“I am in a mastermind group with fellow female entrepreneurs. I'd been mulling over when to launch my course, Speak from Scratch when one of the members mentioned that she was nervous about an upcoming keynote speech.
I popped into the group and said “Hey, I'm preparing to launch my online academy that helps individuals become better speakers in all areas. So if you want to learn to speak better from the stage or on a Facebook live let me know because I'm looking for beta testers and I'm offering a discounted rate for the first cohort of the course.” Three out of five of the members of the mastermind responded with “send me the link!” and voilà I had the first 3 members of my course!”
12. Cole South
“Gold BJJ Online Training's first customer came from our email list. Having an existing audience before launching an online course is crucial. We had been selling physical products for 3 years before creating a digital product, and this established customer base was incredibly helpful to kick things off. I would highly recommend that new online course creators start building an audience as soon as possible.”
13. Tiffany Allen
~Tiffany is a nonprofit development consultant that helps nonprofits navigate their startup years at Bossonabudget.com.
“My first online course was a 12-module course on how to write successful grants. In order to make my first sale, I built momentum in a Facebook group I manage.
The group's focus is on providing tips and advice for those who are new to grant writing, to provide grant opportunities, and to provide motivation for people to get over their fear of grant writing. In the month before I released the course, I wrote a post detailing my plan for releasing the course with a listing of each module. I asked for feedback on my plan so I could warm people up to the idea of the course. The week before the course dropped, I asked if people wanted to be added to a list to be the first to hear about the release, and then when I finished it, I sent an email to that list, which resulted in my first sale.”
14. Robert Johnson
~Robert is the founder of Sawinery where he provides online workshops for beginners and veteran woodworkers.
“I remembered getting so hysterical and overwhelmed when I found out I finally had my first query. It was a surreal feeling especially when you know that the business is just starting, and someone showed interest. I got that deal when I told my first customer how relaxing it is to work on a woodworking project. I also shared a couple of my personal experiences which enlightened her to purchase the beginner kit online course for her kids.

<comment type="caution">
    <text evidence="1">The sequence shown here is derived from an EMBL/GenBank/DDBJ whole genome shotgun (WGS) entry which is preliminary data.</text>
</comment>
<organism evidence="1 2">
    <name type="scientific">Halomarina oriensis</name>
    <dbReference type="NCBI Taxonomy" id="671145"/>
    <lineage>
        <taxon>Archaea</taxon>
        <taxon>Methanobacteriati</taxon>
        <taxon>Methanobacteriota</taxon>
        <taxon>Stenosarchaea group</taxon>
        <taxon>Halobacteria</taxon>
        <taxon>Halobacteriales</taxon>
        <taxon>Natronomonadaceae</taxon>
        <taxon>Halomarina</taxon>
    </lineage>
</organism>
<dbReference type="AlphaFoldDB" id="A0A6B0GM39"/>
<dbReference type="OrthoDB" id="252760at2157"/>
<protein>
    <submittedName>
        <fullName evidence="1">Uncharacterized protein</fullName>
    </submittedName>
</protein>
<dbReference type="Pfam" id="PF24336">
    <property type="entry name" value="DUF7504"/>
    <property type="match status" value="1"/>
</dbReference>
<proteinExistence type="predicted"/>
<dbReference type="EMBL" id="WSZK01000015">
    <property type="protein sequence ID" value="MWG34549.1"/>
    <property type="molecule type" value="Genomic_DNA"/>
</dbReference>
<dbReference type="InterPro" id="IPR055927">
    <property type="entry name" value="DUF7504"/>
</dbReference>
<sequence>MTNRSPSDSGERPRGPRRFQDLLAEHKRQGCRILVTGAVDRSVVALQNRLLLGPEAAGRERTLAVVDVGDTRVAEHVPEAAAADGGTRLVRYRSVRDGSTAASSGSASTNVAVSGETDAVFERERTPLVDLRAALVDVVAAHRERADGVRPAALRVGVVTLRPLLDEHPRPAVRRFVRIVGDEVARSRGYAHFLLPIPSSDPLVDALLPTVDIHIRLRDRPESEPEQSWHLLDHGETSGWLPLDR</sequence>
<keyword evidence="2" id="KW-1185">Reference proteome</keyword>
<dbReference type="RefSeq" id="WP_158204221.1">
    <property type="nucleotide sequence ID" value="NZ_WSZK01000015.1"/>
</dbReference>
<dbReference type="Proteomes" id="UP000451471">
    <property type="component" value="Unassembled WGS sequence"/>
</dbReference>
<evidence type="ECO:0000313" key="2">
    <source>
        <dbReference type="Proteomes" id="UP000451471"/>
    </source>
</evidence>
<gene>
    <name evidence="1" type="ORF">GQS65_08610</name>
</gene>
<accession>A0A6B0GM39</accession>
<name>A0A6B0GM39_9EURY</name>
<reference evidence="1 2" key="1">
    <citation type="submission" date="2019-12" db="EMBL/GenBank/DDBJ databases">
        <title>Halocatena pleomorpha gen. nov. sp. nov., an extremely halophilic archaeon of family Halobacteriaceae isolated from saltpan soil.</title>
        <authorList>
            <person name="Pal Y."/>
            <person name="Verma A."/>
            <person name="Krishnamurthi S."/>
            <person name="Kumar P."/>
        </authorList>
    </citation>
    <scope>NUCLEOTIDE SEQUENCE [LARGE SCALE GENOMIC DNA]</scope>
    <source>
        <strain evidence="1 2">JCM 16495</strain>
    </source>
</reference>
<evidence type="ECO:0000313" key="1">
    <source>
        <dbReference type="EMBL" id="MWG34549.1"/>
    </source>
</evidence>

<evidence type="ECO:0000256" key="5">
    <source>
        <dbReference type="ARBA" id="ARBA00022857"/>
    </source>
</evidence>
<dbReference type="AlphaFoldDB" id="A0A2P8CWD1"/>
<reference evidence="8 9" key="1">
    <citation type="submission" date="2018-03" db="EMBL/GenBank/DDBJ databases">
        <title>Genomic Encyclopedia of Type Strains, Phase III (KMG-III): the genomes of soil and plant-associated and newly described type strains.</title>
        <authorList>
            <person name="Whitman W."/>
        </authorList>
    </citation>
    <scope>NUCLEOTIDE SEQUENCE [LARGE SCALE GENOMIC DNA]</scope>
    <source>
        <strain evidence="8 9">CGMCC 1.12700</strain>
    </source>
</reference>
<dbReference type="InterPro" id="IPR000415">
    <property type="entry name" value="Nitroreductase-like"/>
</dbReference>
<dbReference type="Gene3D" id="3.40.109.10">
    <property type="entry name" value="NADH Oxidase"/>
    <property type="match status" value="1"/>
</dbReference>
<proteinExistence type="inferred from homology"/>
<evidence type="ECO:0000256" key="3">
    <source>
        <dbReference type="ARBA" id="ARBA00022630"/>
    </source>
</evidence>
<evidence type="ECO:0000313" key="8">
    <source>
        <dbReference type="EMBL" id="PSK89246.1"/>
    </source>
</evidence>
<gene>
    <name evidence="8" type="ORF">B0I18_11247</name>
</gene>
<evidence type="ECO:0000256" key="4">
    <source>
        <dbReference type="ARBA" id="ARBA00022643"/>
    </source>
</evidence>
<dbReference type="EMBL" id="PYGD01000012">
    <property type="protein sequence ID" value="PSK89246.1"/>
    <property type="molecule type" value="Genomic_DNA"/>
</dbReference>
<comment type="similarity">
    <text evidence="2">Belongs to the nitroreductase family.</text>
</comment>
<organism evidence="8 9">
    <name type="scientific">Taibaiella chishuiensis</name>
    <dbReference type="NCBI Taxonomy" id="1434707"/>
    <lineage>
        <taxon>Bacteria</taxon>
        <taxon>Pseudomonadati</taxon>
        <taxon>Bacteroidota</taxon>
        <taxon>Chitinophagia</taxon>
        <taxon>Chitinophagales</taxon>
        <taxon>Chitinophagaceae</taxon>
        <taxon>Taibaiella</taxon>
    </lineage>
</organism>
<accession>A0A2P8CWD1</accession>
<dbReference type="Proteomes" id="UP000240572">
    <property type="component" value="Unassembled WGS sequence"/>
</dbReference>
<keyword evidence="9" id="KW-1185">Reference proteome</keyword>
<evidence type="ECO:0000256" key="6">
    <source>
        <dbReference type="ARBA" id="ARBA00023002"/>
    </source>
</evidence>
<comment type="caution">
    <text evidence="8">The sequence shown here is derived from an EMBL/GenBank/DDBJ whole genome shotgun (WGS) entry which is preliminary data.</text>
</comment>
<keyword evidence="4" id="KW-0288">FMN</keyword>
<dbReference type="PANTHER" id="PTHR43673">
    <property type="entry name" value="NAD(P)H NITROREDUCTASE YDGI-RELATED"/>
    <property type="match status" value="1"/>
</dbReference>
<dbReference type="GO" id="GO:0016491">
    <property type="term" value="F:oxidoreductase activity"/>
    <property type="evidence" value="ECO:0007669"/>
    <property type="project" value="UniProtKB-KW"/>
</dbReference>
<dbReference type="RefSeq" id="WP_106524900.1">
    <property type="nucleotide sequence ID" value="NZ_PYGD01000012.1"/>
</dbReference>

Thus when your first sale finally happens, or that first query pops in, always be prepared. Don't think of it as the first instead think of it as the last so you'll be sure to do your best.“
15. Tisha Parker Kemp
~Tisha is an M.Ed, CTDP, CPM and founder of shiftED Academy Inc.
“My recommendation for my clients creating online courses is to reach out to existing contacts and connections via email. In that email, they inform that they are in the process of building a course and are looking for feedback from people they know and respect – and ask if they would be interested in finding out more by completing a brief survey. That survey contains information about the course structure, objectives, and asks respondents to identify gaps and offer suggestions.
Then, invite those who responded to an online meeting to demonstrate the course modules and offer a deep discount to attend the live online course as a thank you. After a couple of iterations of the live online course, course creators become clear on what aspects can be converted into an on-demand course.
In the process, they can garner testimonials from early participants. Some course creators attempt to jump over the important steps of vetting the content and asking for help – powerful aspects for building the right content and leveraging testimonials for marketing.”
16. Gems Collins
~Gems is the Founder and CEO of Gems Collins LLC.
“The first part of the process was warming up my audience. I spent time engaging with them, asking them for their input if it was something they would be interested in to be sure I had a viable product.
In the lead up to the launch, I talked about the program ALL THE TIME! Not just what it entailed, but some behind the scenes snippets, videos of me creating the course, etc. and I set up a process for people to register their interest via my email list.
It was these people that I contacted first, the day before the course was launched – I gave them an early bird discount prior to opening doors to the wider market and it was through this campaign that I made my first sale – email marketing works!!